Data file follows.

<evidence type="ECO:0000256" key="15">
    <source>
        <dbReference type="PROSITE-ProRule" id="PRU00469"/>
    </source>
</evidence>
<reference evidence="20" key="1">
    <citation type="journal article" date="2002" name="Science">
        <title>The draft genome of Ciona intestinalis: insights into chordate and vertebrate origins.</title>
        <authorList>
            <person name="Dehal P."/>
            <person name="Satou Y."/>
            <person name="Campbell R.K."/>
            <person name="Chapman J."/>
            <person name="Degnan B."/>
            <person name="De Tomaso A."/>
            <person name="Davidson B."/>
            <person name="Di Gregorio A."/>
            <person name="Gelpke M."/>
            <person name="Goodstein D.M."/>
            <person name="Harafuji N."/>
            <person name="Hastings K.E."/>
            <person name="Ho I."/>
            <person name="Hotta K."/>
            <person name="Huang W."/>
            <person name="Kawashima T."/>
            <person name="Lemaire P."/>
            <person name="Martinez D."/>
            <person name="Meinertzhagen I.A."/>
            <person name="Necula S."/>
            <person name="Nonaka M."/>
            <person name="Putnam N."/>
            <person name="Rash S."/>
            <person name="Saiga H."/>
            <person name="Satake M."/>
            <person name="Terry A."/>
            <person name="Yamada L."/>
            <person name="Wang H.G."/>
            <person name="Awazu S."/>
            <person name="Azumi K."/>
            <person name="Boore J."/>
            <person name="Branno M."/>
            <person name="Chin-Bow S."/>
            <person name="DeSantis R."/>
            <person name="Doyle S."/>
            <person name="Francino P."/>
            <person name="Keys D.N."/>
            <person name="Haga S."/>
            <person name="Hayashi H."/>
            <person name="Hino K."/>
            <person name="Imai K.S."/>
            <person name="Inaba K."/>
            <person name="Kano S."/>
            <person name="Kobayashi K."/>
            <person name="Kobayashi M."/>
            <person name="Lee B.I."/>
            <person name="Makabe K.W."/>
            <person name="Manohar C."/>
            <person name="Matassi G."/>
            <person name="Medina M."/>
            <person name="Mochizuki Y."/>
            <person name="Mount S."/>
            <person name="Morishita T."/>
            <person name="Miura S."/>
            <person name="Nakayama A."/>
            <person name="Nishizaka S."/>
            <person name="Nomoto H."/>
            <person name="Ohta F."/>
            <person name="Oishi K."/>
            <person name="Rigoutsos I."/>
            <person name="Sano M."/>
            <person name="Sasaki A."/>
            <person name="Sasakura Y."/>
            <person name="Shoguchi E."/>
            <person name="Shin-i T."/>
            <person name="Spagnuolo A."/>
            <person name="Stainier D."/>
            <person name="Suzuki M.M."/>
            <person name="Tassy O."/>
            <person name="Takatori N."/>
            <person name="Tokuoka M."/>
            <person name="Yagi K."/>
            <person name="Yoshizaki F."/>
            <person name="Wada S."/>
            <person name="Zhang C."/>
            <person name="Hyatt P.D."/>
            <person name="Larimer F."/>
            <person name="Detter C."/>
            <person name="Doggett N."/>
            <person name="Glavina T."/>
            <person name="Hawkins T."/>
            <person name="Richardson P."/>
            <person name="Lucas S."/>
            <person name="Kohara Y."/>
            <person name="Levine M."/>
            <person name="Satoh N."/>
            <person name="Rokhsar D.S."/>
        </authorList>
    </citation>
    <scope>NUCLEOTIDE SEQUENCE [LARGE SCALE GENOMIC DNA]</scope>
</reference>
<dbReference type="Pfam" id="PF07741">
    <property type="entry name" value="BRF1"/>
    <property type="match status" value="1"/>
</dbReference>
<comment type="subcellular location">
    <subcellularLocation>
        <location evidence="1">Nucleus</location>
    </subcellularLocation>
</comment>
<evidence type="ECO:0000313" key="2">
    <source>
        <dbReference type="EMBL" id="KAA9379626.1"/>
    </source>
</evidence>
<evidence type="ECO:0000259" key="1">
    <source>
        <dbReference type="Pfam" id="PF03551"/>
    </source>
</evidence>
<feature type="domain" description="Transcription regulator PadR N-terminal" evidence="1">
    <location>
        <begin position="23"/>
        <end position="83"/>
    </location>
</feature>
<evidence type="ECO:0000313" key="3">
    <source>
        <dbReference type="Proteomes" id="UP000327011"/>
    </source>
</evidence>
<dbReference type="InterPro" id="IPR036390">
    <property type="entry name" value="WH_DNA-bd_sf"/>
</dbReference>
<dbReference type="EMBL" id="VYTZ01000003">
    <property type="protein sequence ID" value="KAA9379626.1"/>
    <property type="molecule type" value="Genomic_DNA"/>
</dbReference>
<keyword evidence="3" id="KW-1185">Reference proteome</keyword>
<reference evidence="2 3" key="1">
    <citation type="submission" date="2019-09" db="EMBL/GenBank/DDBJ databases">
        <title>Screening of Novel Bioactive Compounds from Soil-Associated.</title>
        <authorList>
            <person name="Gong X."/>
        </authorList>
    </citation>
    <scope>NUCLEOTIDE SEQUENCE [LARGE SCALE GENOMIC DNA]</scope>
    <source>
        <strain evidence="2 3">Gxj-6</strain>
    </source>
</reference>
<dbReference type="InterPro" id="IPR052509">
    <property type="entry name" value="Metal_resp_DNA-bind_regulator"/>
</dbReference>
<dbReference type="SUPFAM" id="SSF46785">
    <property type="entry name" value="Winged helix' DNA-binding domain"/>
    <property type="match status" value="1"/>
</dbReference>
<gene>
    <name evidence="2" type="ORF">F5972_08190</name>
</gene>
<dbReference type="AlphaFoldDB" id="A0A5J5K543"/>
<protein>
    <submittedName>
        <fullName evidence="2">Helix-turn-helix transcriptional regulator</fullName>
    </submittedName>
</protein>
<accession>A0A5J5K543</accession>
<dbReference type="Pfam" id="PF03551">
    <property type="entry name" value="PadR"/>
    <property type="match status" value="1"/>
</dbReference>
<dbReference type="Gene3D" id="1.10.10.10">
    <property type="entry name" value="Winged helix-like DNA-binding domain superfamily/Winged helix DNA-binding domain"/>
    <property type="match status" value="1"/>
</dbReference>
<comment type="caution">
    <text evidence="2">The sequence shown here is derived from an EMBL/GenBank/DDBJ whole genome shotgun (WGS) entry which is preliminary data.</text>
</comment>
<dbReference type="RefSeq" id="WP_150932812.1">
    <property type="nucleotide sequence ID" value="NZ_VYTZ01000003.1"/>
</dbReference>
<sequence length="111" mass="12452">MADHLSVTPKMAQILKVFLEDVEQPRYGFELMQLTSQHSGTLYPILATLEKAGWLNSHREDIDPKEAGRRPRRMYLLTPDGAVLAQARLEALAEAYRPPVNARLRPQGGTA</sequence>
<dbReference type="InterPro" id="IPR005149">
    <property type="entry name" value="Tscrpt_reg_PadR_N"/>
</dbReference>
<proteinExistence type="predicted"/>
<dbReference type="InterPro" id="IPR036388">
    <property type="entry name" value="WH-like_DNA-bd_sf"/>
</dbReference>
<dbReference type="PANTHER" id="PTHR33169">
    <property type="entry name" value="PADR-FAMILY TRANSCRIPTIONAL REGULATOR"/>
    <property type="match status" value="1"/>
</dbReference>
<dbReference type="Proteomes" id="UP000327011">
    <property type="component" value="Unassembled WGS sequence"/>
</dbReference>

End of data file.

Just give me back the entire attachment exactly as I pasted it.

<evidence type="ECO:0000256" key="15">
    <source>
        <dbReference type="PROSITE-ProRule" id="PRU00469"/>
    </source>
</evidence>
<reference evidence="20" key="1">
    <citation type="journal article" date="2002" name="Science">
        <title>The draft genome of Ciona intestinalis: insights into chordate and vertebrate origins.</title>
        <authorList>
            <person name="Dehal P."/>
            <person name="Satou Y."/>
            <person name="Campbell R.K."/>
            <person name="Chapman J."/>
            <person name="Degnan B."/>
            <person name="De Tomaso A."/>
            <person name="Davidson B."/>
            <person name="Di Gregorio A."/>
            <person name="Gelpke M."/>
            <person name="Goodstein D.M."/>
            <person name="Harafuji N."/>
            <person name="Hastings K.E."/>
            <person name="Ho I."/>
            <person name="Hotta K."/>
            <person name="Huang W."/>
            <person name="Kawashima T."/>
            <person name="Lemaire P."/>
            <person name="Martinez D."/>
            <person name="Meinertzhagen I.A."/>
            <person name="Necula S."/>
            <person name="Nonaka M."/>
            <person name="Putnam N."/>
            <person name="Rash S."/>
            <person name="Saiga H."/>
            <person name="Satake M."/>
            <person name="Terry A."/>
            <person name="Yamada L."/>
            <person name="Wang H.G."/>
            <person name="Awazu S."/>
            <person name="Azumi K."/>
            <person name="Boore J."/>
            <person name="Branno M."/>
            <person name="Chin-Bow S."/>
            <person name="DeSantis R."/>
            <person name="Doyle S."/>
            <person name="Francino P."/>
            <person name="Keys D.N."/>
            <person name="Haga S."/>
            <person name="Hayashi H."/>
            <person name="Hino K."/>
            <person name="Imai K.S."/>
            <person name="Inaba K."/>
            <person name="Kano S."/>
            <person name="Kobayashi K."/>
            <person name="Kobayashi M."/>
            <person name="Lee B.I."/>
            <person name="Makabe K.W."/>
            <person name="Manohar C."/>
            <person name="Matassi G."/>
            <person name="Medina M."/>
            <person name="Mochizuki Y."/>
            <person name="Mount S."/>
            <person name="Morishita T."/>
            <person name="Miura S."/>
            <person name="Nakayama A."/>
            <person name="Nishizaka S."/>
            <person name="Nomoto H."/>
            <person name="Ohta F."/>
            <person name="Oishi K."/>
            <person name="Rigoutsos I."/>
            <person name="Sano M."/>
            <person name="Sasaki A."/>
            <person name="Sasakura Y."/>
            <person name="Shoguchi E."/>
            <person name="Shin-i T."/>
            <person name="Spagnuolo A."/>
            <person name="Stainier D."/>
            <person name="Suzuki M.M."/>
            <person name="Tassy O."/>
            <person name="Takatori N."/>
            <person name="Tokuoka M."/>
            <person name="Yagi K."/>
            <person name="Yoshizaki F."/>
            <person name="Wada S."/>
            <person name="Zhang C."/>
            <person name="Hyatt P.D."/>
            <person name="Larimer F."/>
            <person name="Detter C."/>
            <person name="Doggett N."/>
            <person name="Glavina T."/>
            <person name="Hawkins T."/>
            <person name="Richardson P."/>
            <person name="Lucas S."/>
            <person name="Kohara Y."/>
            <person name="Levine M."/>
            <person name="Satoh N."/>
            <person name="Rokhsar D.S."/>
        </authorList>
    </citation>
    <scope>NUCLEOTIDE SEQUENCE [LARGE SCALE GENOMIC DNA]</scope>
</reference>
<dbReference type="Pfam" id="PF07741">
    <property type="entry name" value="BRF1"/>
    <property type="match status" value="1"/>
</dbReference>
<comment type="subcellular location">
    <subcellularLocation>
        <location evidence="1">Nucleus</location>
    </subcellularLocation>
</comment>
<evidence type="ECO:0000313" key="2">
    <source>
        <dbReference type="EMBL" id="KAA9379626.1"/>
    </source>
</evidence>
<evidence type="ECO:0000259" key="1">
    <source>
        <dbReference type="Pfam" id="PF03551"/>
    </source>
</evidence>
<feature type="domain" description="Transcription regulator PadR N-terminal" evidence="1">
    <location>
        <begin position="23"/>
        <end position="83"/>
    </location>
</feature>
<evidence type="ECO:0000313" key="3">
    <source>
        <dbReference type="Proteomes" id="UP000327011"/>
    </source>
</evidence>
<dbReference type="InterPro" id="IPR036390">
    <property type="entry name" value="WH_DNA-bd_sf"/>
</dbReference>
<dbReference type="EMBL" id="VYTZ01000003">
    <property type="protein sequence ID" value="KAA9379626.1"/>
    <property type="molecule type" value="Genomic_DNA"/>
</dbReference>
<keyword evidence="3" id="KW-1185">Reference proteome</keyword>
<reference evidence="2 3" key="1">
    <citation type="submission" date="2019-09" db="EMBL/GenBank/DDBJ databases">
        <title>Screening of Novel Bioactive Compounds from Soil-Associated.</title>
        <authorList>
            <person name="Gong X."/>
        </authorList>
    </citation>
    <scope>NUCLEOTIDE SEQUENCE [LARGE SCALE GENOMIC DNA]</scope>
    <source>
        <strain evidence="2 3">Gxj-6</strain>
    </source>
</reference>
<dbReference type="InterPro" id="IPR052509">
    <property type="entry name" value="Metal_resp_DNA-bind_regulator"/>
</dbReference>
<dbReference type="SUPFAM" id="SSF46785">
    <property type="entry name" value="Winged helix' DNA-binding domain"/>
    <property type="match status" value="1"/>
</dbReference>
<gene>
    <name evidence="2" type="ORF">F5972_08190</name>
</gene>
<dbReference type="AlphaFoldDB" id="A0A5J5K543"/>
<protein>
    <submittedName>
        <fullName evidence="2">Helix-turn-helix transcriptional regulator</fullName>
    </submittedName>
</protein>
<accession>A0A5J5K543</accession>
<dbReference type="Pfam" id="PF03551">
    <property type="entry name" value="PadR"/>
    <property type="match status" value="1"/>
</dbReference>
<dbReference type="Gene3D" id="1.10.10.10">
    <property type="entry name" value="Winged helix-like DNA-binding domain superfamily/Winged helix DNA-binding domain"/>
    <property type="match status" value="1"/>
</dbReference>
<comment type="caution">
    <text evidence="2">The sequence shown here is derived from an EMBL/GenBank/DDBJ whole genome shotgun (WGS) entry which is preliminary data.</text>
</comment>
<dbReference type="RefSeq" id="WP_150932812.1">
    <property type="nucleotide sequence ID" value="NZ_VYTZ01000003.1"/>
</dbReference>
<sequence length="111" mass="12452">MADHLSVTPKMAQILKVFLEDVEQPRYGFELMQLTSQHSGTLYPILATLEKAGWLNSHREDIDPKEAGRRPRRMYLLTPDGAVLAQARLEALAEAYRPPVNARLRPQGGTA</sequence>
<dbReference type="InterPro" id="IPR005149">
    <property type="entry name" value="Tscrpt_reg_PadR_N"/>
</dbReference>
<proteinExistence type="predicted"/>
<dbReference type="InterPro" id="IPR036388">
    <property type="entry name" value="WH-like_DNA-bd_sf"/>
</dbReference>
<dbReference type="PANTHER" id="PTHR33169">
    <property type="entry name" value="PADR-FAMILY TRANSCRIPTIONAL REGULATOR"/>
    <property type="match status" value="1"/>
</dbReference>
<dbReference type="Proteomes" id="UP000327011">
    <property type="component" value="Unassembled WGS sequence"/>
</dbReference>